Culinary Pen
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Licorice Stout

Written By Culinary Pen on Friday, May 11, 2012 | 5:12:00 AM

I love the taste of black licorice.  It's become something of an acquired taste over my life, but now I think it's one of my favorites.  When I was in college I bought my mom a wedge of blue Stilton from the local cheese shop for her birthday one year.  I'd never had a blue cheese as strong and pungent, and decried that it "tastes like old people."  My mother thought this was a funny, albeit odd, description, but it didn't stop her from relishing the cheese.  "One day," she told me, "you'll crave things like this."
 That's how licorice is for me.  I don't remember ever disliking black jellybeans as a kid, but they certainly weren't my favorite.  Then I began to pick them all out, saving them to eat last, as I knew their strong, distinct flavor would mask the taste of any other color.  Now I don't even bother with jelly beans, looking for strong, black licorice whenever I can. Today, I love any and all licorice I can get my hands on.  From hard Dutch black licorice that takes forever to eat (due to a high level of gum arabic) to the Scandinavian varieties dusted with ammonium chloride salt (which immediately opens your sinuses, dating back to when licorice candy was used by apothecaries for treating colds).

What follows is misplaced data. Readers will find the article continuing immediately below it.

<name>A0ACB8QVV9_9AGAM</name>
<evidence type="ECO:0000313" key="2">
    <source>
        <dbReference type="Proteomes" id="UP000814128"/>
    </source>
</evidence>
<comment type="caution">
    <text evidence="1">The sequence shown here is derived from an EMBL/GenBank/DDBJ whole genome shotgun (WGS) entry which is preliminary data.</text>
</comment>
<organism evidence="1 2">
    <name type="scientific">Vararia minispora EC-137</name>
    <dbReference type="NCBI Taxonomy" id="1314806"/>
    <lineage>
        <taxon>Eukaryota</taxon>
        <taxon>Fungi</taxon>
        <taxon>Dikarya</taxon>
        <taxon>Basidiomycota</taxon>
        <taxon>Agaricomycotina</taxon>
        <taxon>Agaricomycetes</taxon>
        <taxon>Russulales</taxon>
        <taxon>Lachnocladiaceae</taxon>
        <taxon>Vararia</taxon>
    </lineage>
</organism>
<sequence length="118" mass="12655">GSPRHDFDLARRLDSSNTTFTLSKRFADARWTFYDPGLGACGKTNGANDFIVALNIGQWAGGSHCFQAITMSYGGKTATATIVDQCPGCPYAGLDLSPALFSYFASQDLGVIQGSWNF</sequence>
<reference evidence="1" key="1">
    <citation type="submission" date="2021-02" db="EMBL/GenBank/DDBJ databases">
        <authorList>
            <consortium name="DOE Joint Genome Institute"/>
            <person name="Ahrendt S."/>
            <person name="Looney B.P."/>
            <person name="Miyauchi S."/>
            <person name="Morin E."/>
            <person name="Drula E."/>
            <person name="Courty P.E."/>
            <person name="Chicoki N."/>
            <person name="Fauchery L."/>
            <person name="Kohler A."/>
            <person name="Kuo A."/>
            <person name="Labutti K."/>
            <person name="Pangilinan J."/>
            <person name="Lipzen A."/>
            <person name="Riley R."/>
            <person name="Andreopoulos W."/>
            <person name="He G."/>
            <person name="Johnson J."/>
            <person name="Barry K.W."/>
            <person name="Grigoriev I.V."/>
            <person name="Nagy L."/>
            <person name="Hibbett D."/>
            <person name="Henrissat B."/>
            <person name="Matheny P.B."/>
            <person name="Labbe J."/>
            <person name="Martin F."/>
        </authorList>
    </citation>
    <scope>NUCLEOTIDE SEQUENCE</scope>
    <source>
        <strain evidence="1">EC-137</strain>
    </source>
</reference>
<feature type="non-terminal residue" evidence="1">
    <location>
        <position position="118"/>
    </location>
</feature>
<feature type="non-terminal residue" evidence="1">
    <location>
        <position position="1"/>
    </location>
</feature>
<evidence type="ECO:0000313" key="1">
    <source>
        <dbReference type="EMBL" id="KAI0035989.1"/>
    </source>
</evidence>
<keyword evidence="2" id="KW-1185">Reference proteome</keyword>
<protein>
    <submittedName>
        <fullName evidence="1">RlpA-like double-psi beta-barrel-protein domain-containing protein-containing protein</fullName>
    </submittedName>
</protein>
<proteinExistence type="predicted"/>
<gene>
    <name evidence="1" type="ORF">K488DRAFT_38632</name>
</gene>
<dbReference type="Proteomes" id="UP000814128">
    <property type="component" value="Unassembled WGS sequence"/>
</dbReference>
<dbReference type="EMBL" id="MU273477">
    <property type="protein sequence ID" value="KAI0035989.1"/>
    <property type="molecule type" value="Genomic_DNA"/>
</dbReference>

So this licorice stout was a natural progression for me.  I brewed a basic stout, but used a good amount of roasted wheat for head retention and roasted rye for the interesting, full flavor it lends.  In the last five minutes I added a few splintered sticks of licorice root, then left them in the primary fermenting bucket to continue to infuse.

When it finishes fermenting, it should be at a modest 6%~ ABV, so it should be ready to bottle in just a few weeks.  In hopes of making a stout other people will enjoy drinking, I didn't go overboard on the licorice root, but I'm still hoping to get some of that sweet, beguiling flavor in each sip.

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